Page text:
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ERIC Number: ED553880
Record Type: Non-Journal
Publication Date: 2013
Pages: 351
Abstractor: As Provided
Reference Count: N/A
ISBN: 978-1-3031-1925-5
Of Movies and Multimodality: Film Design and Modal Complexity as Literacy Practices in the Elementary Classroom
Husbye, Nicholas E.
ProQuest LLC, Ph.D. Dissertation, Indiana University
As technology becomes less costly and more ubiquitous in contemporary lives, utilizing these technologies in the elementary classrooms becomes an educational imperative in the quest to prepare students for success in the larger world. There is, however, a disconnect between the meaning-making possibilities for students in elementary school spaces; traditionally print-centric literacy practices are valued more highly than those drawing upon alternative ways of constructing meaning. Research on multiliteracies, multimodality, and technology in literacy education frame this case study of the filmmaking practices of elementary students. The questions addressed in this work include: How do students utilize flexible spaces in school to engage in filmmaking? How do students understand the affordances of modes and combine multiple modes to create meaning in film? How are students positioning themselves as creative producers while drawing upon their experiences as consumers? Using an ethnographic case study methodology, students' existing competencies in media production were foregrounded, allowing them to expand upon their existing knowledge of story, technology, and modal affordance. Engaging K-8 students in an elective filmmaking class at a public charter school, production teams worked to construct final films. An analysis of their production process reveal complex understandings of media production, particularly in the ways modes are networked in the process of making meaning. Highlighting the rich opportunities the production of multimodal texts, particularly film, provide for students, I argue for the dedicated inclusion of these practices in an elementary space as well as for an expanding understanding of the competencies of elementary students in regards to multimodal production. Emphasis is placed upon the film as a product of histories of production, asserting that an understanding of student learning is impossible by examining the final product alone. Lastly, filmmaking as literacy practice is highlighted as a viable pathway to forming literate identities, one possible process through which students can engage in powerful, engaging, and thoughtful meaning making. [The dissertation citations contained here are published with the permission of ProQuest LLC. Further reproduction is prohibited without permission. Copies of dissertations may be obtained by Telephone (800) 1-800-521-0600. Web page:]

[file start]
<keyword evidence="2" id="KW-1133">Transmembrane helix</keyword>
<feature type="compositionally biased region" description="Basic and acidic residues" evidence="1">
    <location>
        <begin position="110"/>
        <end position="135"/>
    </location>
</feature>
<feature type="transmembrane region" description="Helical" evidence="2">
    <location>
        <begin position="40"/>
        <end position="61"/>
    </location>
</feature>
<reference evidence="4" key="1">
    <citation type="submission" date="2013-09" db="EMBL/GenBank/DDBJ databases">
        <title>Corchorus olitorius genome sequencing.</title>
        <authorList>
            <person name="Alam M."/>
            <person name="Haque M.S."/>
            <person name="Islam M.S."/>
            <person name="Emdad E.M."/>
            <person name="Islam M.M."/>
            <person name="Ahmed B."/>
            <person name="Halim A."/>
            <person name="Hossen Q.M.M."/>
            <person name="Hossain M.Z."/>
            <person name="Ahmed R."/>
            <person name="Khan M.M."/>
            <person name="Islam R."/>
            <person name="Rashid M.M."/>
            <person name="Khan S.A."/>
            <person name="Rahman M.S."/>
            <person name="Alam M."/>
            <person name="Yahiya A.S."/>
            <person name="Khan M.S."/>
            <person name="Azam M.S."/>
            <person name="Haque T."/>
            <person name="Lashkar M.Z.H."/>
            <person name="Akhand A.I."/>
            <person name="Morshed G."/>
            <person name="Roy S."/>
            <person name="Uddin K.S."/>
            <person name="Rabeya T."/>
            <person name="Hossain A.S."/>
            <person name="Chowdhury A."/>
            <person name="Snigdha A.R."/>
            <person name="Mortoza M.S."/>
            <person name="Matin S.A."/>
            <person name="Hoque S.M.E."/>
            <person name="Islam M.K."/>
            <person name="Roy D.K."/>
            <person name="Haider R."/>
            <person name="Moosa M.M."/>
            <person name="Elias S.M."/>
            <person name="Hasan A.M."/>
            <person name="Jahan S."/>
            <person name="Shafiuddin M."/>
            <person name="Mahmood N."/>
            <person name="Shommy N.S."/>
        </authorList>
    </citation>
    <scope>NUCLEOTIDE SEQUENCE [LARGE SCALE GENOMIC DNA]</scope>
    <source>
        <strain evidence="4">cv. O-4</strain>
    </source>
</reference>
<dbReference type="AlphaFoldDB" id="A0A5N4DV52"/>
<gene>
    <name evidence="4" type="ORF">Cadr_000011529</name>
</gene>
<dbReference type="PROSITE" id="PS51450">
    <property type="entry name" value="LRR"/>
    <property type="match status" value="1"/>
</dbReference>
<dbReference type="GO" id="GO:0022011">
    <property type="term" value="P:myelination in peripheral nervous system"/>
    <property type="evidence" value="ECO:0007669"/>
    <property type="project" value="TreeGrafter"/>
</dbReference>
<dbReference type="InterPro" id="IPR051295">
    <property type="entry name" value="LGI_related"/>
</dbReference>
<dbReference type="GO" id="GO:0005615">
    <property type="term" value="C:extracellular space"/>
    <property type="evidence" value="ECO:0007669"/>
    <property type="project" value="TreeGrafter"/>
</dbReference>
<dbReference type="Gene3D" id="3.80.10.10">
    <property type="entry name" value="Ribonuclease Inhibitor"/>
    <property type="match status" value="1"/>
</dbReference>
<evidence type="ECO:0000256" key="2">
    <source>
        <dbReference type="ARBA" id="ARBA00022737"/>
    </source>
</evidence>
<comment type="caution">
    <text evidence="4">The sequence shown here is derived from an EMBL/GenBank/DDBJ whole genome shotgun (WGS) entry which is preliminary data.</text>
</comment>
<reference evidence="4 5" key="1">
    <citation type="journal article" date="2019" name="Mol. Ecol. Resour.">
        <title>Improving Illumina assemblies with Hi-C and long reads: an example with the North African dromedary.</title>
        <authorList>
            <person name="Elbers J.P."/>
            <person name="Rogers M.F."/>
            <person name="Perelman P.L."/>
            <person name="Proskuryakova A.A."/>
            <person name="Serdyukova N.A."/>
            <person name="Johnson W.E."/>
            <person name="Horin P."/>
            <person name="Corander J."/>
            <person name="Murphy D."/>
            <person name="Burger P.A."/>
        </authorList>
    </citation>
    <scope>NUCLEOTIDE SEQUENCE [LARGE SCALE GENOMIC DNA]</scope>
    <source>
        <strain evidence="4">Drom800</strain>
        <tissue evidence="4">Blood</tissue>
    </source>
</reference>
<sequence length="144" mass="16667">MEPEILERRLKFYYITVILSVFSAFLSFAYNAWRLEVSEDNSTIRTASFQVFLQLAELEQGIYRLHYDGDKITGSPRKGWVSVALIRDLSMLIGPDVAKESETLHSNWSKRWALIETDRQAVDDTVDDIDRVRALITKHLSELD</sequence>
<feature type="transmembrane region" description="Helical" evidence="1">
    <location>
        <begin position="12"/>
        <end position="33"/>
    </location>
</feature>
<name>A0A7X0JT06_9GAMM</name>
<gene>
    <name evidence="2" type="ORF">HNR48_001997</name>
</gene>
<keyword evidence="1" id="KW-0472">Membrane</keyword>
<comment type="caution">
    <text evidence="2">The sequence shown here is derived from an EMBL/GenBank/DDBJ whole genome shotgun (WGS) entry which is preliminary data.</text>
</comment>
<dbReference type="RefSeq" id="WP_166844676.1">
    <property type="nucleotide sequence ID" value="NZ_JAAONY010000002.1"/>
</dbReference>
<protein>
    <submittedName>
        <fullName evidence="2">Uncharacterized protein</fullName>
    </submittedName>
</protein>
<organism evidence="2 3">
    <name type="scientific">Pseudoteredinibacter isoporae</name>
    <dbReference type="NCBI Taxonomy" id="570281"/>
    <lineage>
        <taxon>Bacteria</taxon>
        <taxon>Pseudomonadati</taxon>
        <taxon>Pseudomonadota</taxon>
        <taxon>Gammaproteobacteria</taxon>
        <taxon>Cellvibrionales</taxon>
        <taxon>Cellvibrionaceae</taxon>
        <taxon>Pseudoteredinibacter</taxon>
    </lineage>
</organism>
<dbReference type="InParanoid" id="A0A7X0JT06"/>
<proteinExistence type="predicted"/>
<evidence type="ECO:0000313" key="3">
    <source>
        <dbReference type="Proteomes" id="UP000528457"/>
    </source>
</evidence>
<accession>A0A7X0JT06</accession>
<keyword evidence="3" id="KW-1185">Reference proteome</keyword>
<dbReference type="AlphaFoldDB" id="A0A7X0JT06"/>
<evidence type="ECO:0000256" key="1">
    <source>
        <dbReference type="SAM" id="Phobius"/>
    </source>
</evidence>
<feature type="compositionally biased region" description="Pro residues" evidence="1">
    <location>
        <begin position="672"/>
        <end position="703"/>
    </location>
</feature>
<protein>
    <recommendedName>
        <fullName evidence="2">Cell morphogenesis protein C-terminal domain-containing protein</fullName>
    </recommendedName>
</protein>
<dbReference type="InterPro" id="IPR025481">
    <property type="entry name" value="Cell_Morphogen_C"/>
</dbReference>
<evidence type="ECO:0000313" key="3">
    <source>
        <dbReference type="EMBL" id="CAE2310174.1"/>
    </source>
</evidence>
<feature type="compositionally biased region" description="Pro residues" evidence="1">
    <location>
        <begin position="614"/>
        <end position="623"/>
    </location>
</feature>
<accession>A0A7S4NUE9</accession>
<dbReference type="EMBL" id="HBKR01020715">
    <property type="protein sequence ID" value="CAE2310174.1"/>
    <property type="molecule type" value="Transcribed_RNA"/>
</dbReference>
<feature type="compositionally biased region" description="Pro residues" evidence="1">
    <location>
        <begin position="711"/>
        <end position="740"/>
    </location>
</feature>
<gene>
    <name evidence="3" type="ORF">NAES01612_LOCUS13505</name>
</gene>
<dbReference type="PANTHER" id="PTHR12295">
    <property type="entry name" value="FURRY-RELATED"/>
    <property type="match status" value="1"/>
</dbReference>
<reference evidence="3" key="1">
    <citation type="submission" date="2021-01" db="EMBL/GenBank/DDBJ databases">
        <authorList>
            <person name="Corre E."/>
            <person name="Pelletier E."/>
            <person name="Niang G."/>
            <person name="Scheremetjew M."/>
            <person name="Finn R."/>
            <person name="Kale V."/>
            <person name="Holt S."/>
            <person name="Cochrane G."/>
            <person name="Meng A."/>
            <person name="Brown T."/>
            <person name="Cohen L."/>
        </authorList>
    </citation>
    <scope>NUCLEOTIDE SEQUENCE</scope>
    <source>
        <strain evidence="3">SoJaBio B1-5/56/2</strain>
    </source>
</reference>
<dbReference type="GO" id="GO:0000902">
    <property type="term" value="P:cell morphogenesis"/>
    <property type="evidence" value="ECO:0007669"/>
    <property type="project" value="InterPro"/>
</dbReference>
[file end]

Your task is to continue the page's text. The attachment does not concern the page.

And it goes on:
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Publication Type: Dissertations/Theses - Doctoral Dissertations
Education Level: Elementary Education
Audience: N/A
Language: English
Sponsor: N/A
Authoring Institution: N/A